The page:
The provision of freedom

By | News & Politics
Organisations such as UNICEF play an important role in the protection of children through brokering their release from armed groups and providing medical and psychological support. Credit@UNICEF Ethiopia.

Three hundread and fifty-seven children were released by armed groups in the Central African Republic in a deal brokered by the United Nations under which thousands of children used as soldiers, messengers, cooks or servants may be freed. The children, aged between 8 and 18, were released last week in three separate ceremonies. The Central African Republic has seen sectarian engagement between Muslim and Christian populations although the release of children held by the groups may be seen as an important development in the country.

CAR has seen sectarian events since March 2013 when the predominantly Muslim Seleka alliance took the capital, Bangui, and installed the country’s first Muslim president, Michel Djotodia. The events led to the passing of thousands as the Seleka and the Christian anti-balaka (anti-machete) fought, both of these groups released children in the three ceremonies. Earlier this month the UN’s child agency, UNICEF, helped CAR’s ten armed groups to agree to a deal which may lead to the release of the 6,000 to 10,000 thought to be connected with the various groups in the country. Reportedly, some of the children joined voluntarily due to the recent events in the country.

UNICEF runs a host of programmes aiming to improve the quality of life for children in CAR. The organisation has provided immunisation to children to protect them from preventable conditions, as well as providing necessities such as mosquito nets to reduce cases of Malaria. According to the UNICEF website, the aims for their activity in CAR might lead to the provision of: psychosocial activities to 100,000 affected children and educational opportunities to 60,000 children and to give over a million people basic health services and medicines amongst other improvements. UNICEF aims to raise $73.9m for CAR which may allow it to continue to fund its campaigns and reach the organisation’s goals.

The children, following their release, were provided with medical screenings and then offered the opportunity to see social workers. Those with families may be reunited if it is safe whereas foster carers are to be provided to those whom require them. There may be community reintroduction required to unite the population as a whole behind the peace process. UNICEF uses local NGOs to reintroduce children in CAR, which may help the process of returning them to their communities due to these groups’ specific knowledge regarding the country. The expectation of more releases may mean that soon UNICEF may be responsible for thousands of children in CAR.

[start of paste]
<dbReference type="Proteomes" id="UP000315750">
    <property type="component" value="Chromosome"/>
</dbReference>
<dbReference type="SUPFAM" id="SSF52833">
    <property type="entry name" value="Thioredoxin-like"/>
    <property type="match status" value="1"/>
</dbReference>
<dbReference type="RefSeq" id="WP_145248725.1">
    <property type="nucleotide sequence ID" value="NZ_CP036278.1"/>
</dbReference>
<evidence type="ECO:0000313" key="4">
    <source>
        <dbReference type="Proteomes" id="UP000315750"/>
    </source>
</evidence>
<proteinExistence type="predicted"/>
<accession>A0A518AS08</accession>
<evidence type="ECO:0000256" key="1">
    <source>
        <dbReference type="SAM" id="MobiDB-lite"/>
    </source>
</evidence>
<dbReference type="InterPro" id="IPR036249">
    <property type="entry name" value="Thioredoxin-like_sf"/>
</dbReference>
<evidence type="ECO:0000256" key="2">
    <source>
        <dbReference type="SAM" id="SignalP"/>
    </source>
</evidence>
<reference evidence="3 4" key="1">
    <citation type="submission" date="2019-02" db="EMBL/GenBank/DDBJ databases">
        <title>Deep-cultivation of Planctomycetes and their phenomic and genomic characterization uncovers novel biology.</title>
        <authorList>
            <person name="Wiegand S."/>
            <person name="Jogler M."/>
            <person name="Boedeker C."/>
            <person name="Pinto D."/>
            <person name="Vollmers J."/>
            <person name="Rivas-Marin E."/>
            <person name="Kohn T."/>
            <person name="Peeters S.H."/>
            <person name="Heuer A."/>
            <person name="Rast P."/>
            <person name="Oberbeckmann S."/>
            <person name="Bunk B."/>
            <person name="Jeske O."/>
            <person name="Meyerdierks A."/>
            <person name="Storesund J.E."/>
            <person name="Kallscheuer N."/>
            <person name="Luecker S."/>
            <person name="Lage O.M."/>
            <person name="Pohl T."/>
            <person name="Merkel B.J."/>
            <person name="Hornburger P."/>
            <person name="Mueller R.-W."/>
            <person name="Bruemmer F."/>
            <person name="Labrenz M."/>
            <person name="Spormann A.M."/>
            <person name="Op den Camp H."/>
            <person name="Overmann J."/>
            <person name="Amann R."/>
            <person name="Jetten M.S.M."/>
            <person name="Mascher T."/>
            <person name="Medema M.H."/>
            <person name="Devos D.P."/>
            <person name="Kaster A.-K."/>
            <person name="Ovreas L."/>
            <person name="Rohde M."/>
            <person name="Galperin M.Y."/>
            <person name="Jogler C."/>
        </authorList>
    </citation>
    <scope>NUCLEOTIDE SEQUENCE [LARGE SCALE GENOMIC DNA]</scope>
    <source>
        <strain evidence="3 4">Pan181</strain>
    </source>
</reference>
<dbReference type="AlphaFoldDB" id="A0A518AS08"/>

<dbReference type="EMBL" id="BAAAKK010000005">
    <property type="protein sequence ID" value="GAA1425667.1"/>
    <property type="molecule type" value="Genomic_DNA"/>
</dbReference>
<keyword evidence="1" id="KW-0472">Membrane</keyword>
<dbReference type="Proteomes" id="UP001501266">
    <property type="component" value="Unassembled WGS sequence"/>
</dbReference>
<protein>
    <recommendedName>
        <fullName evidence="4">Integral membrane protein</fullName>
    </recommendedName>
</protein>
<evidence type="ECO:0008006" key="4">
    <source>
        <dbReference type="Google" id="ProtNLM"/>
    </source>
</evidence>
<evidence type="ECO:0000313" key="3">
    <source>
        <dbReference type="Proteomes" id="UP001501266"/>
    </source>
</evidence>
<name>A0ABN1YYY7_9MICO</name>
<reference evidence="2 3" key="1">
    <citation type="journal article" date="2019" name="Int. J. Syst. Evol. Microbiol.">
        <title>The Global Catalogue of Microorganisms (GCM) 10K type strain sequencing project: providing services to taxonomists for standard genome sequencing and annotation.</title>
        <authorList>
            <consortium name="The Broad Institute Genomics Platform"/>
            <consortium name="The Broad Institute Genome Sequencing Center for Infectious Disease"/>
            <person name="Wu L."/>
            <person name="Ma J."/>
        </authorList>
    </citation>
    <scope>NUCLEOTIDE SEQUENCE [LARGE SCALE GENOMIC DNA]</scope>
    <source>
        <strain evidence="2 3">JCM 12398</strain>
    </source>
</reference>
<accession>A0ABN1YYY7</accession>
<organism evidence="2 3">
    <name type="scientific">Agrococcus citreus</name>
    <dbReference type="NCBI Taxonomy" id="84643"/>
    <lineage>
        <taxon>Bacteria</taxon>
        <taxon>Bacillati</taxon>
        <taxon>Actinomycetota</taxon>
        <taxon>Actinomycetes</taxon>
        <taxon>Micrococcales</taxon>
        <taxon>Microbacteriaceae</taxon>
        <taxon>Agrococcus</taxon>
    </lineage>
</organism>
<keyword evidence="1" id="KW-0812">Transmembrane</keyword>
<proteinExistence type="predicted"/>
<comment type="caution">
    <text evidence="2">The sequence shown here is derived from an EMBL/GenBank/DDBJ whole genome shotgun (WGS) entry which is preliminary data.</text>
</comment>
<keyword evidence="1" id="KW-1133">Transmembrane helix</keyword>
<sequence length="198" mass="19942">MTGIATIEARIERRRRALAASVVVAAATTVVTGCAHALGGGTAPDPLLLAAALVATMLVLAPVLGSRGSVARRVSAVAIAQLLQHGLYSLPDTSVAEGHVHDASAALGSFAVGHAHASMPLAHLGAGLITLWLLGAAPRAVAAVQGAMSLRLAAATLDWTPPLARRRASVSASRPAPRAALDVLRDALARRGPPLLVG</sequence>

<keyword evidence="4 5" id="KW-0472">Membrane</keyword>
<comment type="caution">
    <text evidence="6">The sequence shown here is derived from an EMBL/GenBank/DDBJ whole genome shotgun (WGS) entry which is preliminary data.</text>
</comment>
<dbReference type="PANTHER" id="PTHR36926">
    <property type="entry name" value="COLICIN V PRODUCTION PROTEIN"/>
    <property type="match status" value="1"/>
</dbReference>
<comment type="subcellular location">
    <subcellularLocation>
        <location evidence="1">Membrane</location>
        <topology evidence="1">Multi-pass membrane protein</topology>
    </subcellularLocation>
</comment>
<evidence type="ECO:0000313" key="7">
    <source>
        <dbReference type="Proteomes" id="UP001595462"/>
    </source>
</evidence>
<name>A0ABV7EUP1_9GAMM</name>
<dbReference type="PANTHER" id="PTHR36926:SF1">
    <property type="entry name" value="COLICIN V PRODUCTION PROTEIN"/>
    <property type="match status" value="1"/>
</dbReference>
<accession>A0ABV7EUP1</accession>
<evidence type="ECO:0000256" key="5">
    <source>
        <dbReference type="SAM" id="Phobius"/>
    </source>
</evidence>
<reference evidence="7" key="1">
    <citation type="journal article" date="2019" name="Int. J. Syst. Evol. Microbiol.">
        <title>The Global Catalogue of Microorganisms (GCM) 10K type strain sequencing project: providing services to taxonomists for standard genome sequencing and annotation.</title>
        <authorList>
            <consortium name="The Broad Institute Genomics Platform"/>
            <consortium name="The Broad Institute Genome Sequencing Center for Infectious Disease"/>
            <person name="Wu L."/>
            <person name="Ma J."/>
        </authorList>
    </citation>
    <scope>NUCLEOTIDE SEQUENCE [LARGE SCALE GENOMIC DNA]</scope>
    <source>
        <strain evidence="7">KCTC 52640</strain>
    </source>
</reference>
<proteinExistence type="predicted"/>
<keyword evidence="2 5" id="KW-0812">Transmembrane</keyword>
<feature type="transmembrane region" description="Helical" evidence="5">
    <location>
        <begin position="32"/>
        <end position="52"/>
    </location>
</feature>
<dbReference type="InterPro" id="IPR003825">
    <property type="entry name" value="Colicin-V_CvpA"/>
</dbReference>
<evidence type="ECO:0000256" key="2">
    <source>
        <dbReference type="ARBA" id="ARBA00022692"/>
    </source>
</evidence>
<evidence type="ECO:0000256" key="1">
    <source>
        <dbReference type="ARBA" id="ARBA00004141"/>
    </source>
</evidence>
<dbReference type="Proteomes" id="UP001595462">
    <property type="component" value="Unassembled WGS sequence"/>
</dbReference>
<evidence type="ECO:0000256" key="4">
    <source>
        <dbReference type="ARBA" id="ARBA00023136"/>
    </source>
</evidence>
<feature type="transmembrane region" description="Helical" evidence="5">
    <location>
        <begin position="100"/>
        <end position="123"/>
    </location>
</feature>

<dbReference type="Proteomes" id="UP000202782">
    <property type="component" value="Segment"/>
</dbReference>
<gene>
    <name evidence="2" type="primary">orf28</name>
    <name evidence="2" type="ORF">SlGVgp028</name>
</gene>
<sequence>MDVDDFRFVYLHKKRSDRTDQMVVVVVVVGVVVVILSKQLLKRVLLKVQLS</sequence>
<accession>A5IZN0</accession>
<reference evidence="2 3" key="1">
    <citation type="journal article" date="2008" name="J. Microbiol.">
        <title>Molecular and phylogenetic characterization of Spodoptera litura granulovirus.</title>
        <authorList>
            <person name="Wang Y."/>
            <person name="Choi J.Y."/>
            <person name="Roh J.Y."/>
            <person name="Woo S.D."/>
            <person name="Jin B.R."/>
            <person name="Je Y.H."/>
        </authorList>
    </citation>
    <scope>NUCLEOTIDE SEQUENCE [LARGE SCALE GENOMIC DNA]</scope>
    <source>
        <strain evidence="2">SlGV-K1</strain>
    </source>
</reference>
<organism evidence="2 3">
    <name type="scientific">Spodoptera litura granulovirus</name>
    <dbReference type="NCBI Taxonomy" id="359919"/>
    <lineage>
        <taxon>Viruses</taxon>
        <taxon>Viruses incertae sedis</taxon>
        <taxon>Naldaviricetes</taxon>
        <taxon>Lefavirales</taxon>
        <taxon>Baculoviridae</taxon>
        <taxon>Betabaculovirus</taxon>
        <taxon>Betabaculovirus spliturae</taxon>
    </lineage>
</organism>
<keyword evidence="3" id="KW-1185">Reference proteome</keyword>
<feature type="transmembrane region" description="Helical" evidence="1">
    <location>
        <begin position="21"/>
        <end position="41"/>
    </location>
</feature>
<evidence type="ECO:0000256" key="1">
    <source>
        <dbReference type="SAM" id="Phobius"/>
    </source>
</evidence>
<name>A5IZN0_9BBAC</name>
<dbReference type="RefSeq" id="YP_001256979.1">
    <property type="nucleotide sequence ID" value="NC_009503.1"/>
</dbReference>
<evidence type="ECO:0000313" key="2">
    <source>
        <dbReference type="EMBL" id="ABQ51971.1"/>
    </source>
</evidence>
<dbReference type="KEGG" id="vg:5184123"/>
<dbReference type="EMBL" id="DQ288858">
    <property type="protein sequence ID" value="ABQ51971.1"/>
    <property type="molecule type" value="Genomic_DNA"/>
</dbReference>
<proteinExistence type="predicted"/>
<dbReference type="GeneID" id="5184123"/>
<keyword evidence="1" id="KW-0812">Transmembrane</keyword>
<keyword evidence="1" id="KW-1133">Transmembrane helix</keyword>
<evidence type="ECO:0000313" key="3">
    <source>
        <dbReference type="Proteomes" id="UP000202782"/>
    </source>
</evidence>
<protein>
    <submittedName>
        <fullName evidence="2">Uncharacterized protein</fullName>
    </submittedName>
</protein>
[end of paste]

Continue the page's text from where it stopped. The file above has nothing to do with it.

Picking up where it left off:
NGO’s and IGO’s (nongovernmental and intergovernmental organisations) often play an important role due to their ability to be relatively unrestricted to the politics of relations between countries and groups. Through the specialised knowledge that their workers may have regarding the country in which they are active, these organisations may be more advanced in responding effectively to situations. In this situation it appears UNICEF might have made an important contribution in its brokering of the deal that has led to the release of the children involved in the armed groups. The nature of NGO’s work often means that it is behind the scenes, although these organisations often carry importance in resolution of engagements.

The release of children from these armed groups may go some way in protecting the Central African Republic’s youth. Children may be in similar situations throughout Africa and it may be believed that through the protection of children’s rights, UNICEF may have established an important precedent that may lead to future releases in different countries. This initial release may soon be followed by thousands of similar children whom may be offered the opportunity of protection and support regarding events which they may have witnessed.

How might the release of children in the Central African Republic improve the protection of children in the region?


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